23. Furthermore, as explained by the Commission, the eligibility of the costs is assessed after the (partial) completion of the project and the submission by the beneficiary of the relevant reports and financial statements, and not at the moment of the signature of the Grant Agreement or amendments to it. This is because, in order to be eligible, the costs need to have been actually incurred. Thus, the signature of the Grant Agreement does not entitle a beneficiary to the guaranteed reimbursement of certain costs. In the present case, this means that, even if the complainant's remuneration model had been approved by the Commission (which was not the case), the complainant had no entitlement to expect that, in principle, dividend payments would be eligible.

24. The Ombudsman thus takes the view that the conditions for legitimate expectation are not fulfilled in the present case. Three cumulative conditions must be satisfied for legitimate expectation to exist. First, precise, unconditional and consistent assurances originating from authorised and reliable sources must be given to the person concerned. Second, the assurances given must comply with the applicable rules. Third, those assurances must be such as to give rise to a legitimate expectation on the part of the person to whom they are addressed.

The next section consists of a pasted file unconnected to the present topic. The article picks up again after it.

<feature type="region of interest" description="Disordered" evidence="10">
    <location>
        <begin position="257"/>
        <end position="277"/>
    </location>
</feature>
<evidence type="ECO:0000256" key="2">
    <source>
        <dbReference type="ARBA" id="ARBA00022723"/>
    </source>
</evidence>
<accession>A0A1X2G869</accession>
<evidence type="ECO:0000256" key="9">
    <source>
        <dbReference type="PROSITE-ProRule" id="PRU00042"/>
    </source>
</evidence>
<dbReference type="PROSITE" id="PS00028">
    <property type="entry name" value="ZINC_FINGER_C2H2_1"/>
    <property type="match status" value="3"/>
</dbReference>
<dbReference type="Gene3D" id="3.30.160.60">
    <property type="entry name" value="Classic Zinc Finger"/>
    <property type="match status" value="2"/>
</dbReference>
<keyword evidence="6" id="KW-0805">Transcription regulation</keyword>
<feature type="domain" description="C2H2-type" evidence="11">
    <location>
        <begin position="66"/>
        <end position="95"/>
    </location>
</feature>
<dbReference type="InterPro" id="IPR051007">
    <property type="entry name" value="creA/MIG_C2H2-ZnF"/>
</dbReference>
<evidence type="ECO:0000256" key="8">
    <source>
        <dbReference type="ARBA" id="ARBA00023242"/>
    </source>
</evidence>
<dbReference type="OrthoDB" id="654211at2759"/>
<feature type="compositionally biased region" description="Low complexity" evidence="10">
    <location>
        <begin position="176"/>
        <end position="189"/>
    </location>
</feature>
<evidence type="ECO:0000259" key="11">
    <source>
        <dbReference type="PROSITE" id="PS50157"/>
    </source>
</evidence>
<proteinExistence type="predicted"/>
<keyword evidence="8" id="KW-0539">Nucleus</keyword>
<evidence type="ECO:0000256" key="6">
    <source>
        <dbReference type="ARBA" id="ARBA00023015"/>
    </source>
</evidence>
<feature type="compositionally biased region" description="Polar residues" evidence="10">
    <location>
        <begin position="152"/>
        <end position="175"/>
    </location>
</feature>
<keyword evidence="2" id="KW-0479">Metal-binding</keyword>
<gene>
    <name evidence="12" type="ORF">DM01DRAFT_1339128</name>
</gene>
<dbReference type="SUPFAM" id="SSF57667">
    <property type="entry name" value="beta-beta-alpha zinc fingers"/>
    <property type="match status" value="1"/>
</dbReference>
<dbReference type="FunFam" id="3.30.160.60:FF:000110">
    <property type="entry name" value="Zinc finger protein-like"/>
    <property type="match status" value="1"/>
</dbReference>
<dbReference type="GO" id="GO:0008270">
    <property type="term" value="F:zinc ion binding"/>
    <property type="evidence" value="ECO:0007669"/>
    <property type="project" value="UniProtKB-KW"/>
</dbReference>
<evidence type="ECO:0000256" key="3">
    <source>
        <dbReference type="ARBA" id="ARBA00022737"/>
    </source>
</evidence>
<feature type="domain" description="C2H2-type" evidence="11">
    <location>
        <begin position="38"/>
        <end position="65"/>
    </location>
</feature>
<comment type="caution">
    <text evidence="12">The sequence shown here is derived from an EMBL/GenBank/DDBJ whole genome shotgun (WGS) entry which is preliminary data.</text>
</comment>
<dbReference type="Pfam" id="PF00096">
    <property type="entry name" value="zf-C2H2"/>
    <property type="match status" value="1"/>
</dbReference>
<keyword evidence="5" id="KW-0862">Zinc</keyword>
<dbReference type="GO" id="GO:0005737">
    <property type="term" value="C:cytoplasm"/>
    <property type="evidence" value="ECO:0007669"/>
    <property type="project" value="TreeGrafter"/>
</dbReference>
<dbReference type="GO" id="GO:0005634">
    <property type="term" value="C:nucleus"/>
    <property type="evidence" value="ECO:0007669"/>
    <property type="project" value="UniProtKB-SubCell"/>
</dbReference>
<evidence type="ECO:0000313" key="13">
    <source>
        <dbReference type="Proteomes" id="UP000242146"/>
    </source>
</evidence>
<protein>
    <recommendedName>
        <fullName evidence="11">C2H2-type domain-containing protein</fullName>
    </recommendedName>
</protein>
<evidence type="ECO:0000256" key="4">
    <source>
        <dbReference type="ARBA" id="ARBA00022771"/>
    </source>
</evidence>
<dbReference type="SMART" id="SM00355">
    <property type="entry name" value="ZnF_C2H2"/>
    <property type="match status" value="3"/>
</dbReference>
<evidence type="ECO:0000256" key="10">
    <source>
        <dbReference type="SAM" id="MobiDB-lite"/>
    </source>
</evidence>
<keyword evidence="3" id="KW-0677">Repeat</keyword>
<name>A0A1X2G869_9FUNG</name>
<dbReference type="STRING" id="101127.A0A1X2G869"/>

25. In the present case, the first two conditions, quite clearly, are not fulfilled. First, it has not been established that precise, unconditional and consistent assurances were given to the complainant that it could claim reimbursement of its personnel costs on the basis of dividend payments. Even if the complainant could prove that he had received the implicit approval by the Financial Officer of its remuneration model, such approval could not be characterised as "precise, unconditional and consistent assurances".